By Ciara LaVelle
By Calum Marsh
By Voice Media Group
By Peter Gerstenzang
By Sherilyn Connelly
By Inkoo Kang
By Carolina del Busto
By Alan Scherstuhl
Given the more than 100 films screening at this year's Fort Lauderdale International Film Festival, the quality is bound to be uneven. So it's pleasing to come across a find like Aurora Borealis, a small, unassuming film without any grand ambitions.
The film unfolds over a few snowy months in Minneapolis, as the film's main protagonist Duncan Shorter (Joshua Jackson) bounces from one slacker job to another before landing as a handyman at his grandparents' retirement building. The idea is to keep an eye on his grandfather Ronald (Donald Sutherland), whose declining health and depression are more than his grandmother Ruth (Louise Fletcher) can handle. There he meets home healthcare worker and chronic transient Kate (Juliette Lewis), and the two fall into a romance.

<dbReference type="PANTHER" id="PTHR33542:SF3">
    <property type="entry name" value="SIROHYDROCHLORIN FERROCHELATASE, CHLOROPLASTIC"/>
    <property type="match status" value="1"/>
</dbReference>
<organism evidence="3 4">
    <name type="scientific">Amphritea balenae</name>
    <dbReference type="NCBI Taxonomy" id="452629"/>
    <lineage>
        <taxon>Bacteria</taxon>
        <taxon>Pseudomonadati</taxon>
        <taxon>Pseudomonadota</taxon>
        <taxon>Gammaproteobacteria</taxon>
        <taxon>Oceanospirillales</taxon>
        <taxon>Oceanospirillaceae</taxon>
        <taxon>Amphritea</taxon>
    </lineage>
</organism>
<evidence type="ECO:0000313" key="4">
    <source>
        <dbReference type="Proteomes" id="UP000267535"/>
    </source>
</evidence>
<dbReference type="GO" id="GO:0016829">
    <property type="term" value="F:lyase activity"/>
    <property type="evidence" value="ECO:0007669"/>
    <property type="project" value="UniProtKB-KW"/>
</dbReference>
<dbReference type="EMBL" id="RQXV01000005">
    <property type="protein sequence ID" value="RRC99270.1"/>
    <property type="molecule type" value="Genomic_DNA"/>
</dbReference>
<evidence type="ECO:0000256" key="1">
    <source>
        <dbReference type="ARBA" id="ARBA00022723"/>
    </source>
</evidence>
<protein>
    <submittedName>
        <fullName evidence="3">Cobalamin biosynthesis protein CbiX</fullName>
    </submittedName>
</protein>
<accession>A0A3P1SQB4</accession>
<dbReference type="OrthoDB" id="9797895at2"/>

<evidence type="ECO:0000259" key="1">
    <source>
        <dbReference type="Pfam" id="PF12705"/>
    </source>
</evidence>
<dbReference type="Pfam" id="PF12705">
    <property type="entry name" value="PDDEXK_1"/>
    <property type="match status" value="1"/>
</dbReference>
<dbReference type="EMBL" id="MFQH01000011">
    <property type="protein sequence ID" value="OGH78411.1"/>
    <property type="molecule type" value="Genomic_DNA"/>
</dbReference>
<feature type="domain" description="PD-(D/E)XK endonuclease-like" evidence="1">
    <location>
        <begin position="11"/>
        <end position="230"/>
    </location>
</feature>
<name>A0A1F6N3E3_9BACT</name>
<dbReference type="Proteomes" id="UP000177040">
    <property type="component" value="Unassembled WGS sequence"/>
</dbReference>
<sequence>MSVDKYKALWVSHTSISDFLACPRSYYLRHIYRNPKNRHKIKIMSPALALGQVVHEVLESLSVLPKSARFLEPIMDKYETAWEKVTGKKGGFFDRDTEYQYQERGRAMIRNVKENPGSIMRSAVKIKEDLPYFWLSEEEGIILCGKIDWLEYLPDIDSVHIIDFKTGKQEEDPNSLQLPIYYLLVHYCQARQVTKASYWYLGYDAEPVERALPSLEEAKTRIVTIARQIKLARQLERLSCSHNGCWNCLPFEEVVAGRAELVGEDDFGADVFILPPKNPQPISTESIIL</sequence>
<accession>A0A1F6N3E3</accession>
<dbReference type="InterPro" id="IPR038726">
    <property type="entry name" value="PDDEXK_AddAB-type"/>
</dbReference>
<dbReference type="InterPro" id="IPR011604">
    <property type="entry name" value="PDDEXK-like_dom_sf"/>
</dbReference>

It's a thoughtful script full of intelligent dialogue between well-developed characters. Of course, much of the latter has to do with the solid acting, especially the remarkable portrayal of the ailing Ronald by Donald Sutherland, culminating in one of the most extraordinary and emotionally charged scenes in recent memory. And Lewis is perfectly cast as the brassy girlfriend, who plays to her acting strengths as the story's main catalyst. The film isn't perfect, with Jackson a bit vanilla as the lead and an ending that's much too tidy. But the film is so full of heart and easy charm that it's one trip to the Twin Cities you'll be glad to take, even in winter.
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